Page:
The Treasury Section of Fine Arts

This article presents an overview about the Treasury Section of Fine Arts. Let us take a look to know detailed info on Treasury Section of Fine Arts.

In 1934, a new Department was formed which was named as the Treasury Section of Painting & Sculpture, which was later known as the Treasury Section of Fine Arts.

The main work of this department of the Treasury Section of Fine Arts was to supply various federal buildings the work of art. In order to do so funds were arranged and then distributed on a case-by-base basis to chosen facilities, except for a brief period in 1939, when there was a short-lived percent-for-art provision being implemented in the United States of America.

An arrangement was done by the Treasury Section of Fine Arts which involved setting aside one percent amount of the total construction costs for the purpose of buying the artwork and numerous artists from the Treasury Section of Fine Arts were finalized by organizing a competition. The info on Treasury Section of Fine Arts competition was such around 190 competitions were organized and the entries which came as a response of these competition resulted in more than 40,000 sketches by some 15,000 artists. In the end, the Treasury awarded 1,371 commissions.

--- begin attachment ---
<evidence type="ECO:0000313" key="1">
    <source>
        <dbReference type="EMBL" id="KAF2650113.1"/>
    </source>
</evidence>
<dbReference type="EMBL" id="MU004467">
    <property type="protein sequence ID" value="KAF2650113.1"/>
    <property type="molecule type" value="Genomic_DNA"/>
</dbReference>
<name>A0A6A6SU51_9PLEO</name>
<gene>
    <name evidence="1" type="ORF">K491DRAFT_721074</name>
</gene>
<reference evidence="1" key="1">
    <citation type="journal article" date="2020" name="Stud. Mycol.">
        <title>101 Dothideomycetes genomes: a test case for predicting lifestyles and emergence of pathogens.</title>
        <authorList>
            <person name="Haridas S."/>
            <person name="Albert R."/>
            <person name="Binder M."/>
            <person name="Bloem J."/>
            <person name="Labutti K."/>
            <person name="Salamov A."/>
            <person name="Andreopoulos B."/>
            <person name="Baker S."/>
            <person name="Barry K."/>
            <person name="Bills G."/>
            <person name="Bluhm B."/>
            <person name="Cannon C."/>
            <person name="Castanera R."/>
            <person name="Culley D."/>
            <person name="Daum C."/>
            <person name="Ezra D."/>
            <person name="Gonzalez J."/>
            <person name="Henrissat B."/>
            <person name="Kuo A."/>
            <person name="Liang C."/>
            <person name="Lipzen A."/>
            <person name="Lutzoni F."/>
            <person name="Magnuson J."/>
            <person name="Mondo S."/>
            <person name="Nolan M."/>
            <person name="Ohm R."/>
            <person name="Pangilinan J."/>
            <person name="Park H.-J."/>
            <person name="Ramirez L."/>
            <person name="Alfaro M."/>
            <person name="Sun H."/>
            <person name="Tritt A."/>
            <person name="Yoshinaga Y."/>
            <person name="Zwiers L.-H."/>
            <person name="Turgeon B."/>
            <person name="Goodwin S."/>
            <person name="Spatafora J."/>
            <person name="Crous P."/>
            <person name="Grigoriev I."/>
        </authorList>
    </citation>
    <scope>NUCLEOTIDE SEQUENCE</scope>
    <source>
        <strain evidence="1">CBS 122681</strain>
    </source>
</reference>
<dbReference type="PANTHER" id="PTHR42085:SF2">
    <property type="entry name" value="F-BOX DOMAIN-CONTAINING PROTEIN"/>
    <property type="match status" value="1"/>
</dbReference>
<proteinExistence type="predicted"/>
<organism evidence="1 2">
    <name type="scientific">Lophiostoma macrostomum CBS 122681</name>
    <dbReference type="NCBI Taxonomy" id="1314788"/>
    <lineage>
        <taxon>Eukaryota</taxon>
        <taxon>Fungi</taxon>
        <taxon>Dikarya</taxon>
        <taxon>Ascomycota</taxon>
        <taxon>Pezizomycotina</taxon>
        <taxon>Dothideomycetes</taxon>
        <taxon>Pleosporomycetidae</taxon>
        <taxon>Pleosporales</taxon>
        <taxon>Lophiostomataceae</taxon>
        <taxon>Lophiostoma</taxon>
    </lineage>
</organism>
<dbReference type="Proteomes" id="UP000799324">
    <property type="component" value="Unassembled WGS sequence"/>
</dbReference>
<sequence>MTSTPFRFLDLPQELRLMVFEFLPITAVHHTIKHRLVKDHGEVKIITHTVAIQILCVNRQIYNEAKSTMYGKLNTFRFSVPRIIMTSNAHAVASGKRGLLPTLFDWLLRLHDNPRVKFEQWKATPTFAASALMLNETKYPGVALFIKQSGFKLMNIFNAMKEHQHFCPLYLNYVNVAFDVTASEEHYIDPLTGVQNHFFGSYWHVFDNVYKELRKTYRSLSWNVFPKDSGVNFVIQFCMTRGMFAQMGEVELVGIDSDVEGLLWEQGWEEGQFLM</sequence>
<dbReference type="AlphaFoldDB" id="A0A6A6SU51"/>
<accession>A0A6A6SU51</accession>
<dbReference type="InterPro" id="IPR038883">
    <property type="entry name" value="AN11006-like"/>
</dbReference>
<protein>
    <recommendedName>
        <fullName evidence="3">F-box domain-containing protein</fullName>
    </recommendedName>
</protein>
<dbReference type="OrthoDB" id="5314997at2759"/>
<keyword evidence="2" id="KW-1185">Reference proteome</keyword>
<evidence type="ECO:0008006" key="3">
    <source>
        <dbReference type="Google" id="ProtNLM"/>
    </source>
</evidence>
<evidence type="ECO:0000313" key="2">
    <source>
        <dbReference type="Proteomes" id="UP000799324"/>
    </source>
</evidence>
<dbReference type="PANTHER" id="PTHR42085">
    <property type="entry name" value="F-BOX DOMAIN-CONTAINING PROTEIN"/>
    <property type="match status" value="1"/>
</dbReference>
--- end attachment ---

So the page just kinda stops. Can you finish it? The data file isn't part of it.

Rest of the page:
Talking about Treasury Section of Fine Art’s programs, it launched another such program in the year 1935 which was named as the Treasury Relief Art Program (TRAP). It was granted a fund of $530,000 from the Works Progress Administration. The authorities felt that they could afford to ignore the WPA's requirement, according to which there should be around ninety percent of artists employed with its funds. They ignored this fact and as a result of which the Treasury Section of Fine Arts had to face severe criticism of all New Deal programs from what was then a highly organized and politically conscious community of artists.